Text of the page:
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Wedding Party

How to phrase this delicately?

Hello everyone!

First off, I don't know what I'd do without the Knotties!

Now, here's my question.

I have a bridesmaid who has a different mindset than the rest of our bridal party.  My fiance and I are of the mindset that a marriage ceremony (and a wedding) are a big deal.  We're saving and busting our butts to put together a nice afternoon reception for our family and friends to celebrate everything that they have done for us to support us through the years, as well as to celebrate the beginning of our new life together.  We do not get a lot of time together due to his job and my current education plans.

Said bridesmaid is a very good friend who has been inredibly supportive of this relationship (and helped me through the distance meltdowns a few times), and it is very important that she be there with us on this day.  However, she thinks that things like "funny pranks to pull on wedding pictures," snarky jokes in vows, joking about objecting, and cake toppers with brides dragging grooms to the altar are hilarious and belong at our wedding.

My fiance and I also balance some pretty tense family politics.  Any jokes like that, or suggestions of smashing cake, or such, could seriously set off a firestorm between or within families. 

I've still got plenty of time to talk to her about this and make sure that she understands that there is a time and place for these jokes, but our wedding ceremony is not that place. 

Do you ladies have any suggestions for how to bring this up with her?

P.S.  We're not completely uptight.  We do plan to have games, music, and an afterparty.  But the afternoon affair does involve some difficult family members.

Re: How to phrase this delicately?

  • Just tell her that you appreciate her sense of humor but unfortunately that your families don't have the same type of sense of humor that she has and that the wedding day is going to have to be pretty serious to avoid offending people in the family & causing problems. Give her a time to let her sense of humor shine like at the bachlorette party. If she truly cares about you, which it sounds like she does, she'll understand & respect your request.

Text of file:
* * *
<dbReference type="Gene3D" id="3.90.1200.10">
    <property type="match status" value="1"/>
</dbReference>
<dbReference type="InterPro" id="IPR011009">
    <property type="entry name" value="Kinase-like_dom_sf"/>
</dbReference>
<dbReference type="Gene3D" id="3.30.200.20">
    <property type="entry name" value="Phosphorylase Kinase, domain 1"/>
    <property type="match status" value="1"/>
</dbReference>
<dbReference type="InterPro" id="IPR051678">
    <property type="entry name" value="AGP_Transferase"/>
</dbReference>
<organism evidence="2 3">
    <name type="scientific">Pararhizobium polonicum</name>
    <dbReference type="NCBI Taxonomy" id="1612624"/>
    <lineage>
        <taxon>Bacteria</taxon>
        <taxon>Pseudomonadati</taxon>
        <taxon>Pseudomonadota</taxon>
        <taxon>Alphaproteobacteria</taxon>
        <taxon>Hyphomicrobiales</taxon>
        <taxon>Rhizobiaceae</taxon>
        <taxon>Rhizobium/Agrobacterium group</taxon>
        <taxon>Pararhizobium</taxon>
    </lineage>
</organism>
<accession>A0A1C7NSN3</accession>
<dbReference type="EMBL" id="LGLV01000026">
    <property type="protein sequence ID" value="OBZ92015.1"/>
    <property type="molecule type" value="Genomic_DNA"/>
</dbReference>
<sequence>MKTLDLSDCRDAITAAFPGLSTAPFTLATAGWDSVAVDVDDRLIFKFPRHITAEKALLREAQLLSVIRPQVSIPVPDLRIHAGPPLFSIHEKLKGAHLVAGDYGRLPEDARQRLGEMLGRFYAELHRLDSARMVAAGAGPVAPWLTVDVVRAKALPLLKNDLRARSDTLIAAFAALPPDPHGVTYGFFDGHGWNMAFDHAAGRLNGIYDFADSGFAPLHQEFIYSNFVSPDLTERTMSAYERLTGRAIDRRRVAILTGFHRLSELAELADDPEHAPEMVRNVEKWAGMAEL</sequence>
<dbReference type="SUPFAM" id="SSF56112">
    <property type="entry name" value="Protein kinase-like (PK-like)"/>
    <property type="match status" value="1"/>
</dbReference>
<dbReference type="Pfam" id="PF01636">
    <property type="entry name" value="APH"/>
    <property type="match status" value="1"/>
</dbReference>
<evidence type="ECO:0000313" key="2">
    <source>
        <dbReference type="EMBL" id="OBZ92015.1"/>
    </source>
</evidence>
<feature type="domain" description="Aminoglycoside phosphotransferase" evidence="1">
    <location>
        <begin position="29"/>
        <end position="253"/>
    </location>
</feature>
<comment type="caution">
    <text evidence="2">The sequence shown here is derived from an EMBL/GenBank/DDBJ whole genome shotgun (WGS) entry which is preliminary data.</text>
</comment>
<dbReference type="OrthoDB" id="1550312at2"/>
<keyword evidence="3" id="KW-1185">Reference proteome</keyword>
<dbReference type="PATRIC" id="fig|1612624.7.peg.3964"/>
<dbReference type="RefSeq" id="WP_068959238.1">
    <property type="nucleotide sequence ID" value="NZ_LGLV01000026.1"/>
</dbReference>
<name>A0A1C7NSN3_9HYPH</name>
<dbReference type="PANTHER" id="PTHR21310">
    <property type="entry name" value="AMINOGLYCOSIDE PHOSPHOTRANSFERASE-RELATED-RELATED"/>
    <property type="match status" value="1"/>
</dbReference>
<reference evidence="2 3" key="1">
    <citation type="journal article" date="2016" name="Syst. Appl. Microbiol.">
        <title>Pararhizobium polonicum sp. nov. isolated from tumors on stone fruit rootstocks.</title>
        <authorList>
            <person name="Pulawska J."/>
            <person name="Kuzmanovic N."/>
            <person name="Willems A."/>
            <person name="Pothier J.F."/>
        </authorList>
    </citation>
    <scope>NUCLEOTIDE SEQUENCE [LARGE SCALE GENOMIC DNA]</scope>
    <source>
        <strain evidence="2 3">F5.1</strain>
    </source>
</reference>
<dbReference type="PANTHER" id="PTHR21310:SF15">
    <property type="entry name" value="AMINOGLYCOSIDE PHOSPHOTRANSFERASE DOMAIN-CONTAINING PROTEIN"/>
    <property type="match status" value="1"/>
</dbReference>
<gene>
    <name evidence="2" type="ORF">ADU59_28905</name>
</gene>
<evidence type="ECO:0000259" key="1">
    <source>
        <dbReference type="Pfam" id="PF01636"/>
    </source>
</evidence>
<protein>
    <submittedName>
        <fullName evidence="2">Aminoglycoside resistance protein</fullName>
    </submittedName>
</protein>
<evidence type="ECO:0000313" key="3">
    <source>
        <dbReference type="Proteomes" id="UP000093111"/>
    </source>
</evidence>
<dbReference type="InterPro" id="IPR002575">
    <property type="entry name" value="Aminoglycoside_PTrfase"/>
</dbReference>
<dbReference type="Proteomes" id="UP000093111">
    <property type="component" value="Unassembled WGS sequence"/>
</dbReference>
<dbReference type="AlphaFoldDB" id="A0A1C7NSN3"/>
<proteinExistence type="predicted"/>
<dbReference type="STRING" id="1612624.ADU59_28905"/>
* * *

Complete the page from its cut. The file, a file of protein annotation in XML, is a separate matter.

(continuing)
• What exactly do you think she's going to do?  Switch out your cake topper?  Give your friend a little more credit than that.
    This is a neglected planning bio.
    This is a belated married bio, with no reviews yet because I'm lazy.

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    Sometimes I feel like people think that brides are delicate little flower princesses who get all dressed up and pretty for one special moment of their dreams, when really they're just normal people who just happen to be getting married. Things shouldn't have to be sugar-coated for grown-ass women. -mstar284
  • In Response to <a href="http://forums.theknot.com/Sites/theknot/Pages/Main.aspx/wedding-boards_wedding-party_how-to-phrase-this-delicately?plckFindPostKey=Cat:Wedding BoardsForum:37Discussion:4e37cf8f-362a-4a06-875b-9438f5bcf69ePost:3917b1fb-514c-4385-9a60-7999b8de77e5">Re: How to phrase this delicately?</a>:
    [QUOTE]In Response to Re: How to phrase this delicately? : This was my question as well.  Unless she's the one picking out your cake topper or writing your vows, this really isn't an issue.  The photographer will be the one calling the shots for the photos and if she does sneak in a few "funny prank wedding photos", whatever the hell those are, the photog will likely just not bother including them in your proofs.  As for the objection, I haven't been to a wedding where the officiant ASKED if anyone objected since I was a child.  It's really outdated and most people leave it out of the ceremony completely now.  I think you're stressing over nothing. <strong> I wouldn't sit her down and have a talk with her about it unless she specifically starts talking about planning to do things like switch the cake topper, object out of the clear blue, or run up and smash cake in both of your faces.  Then, you have reason to worry.</strong>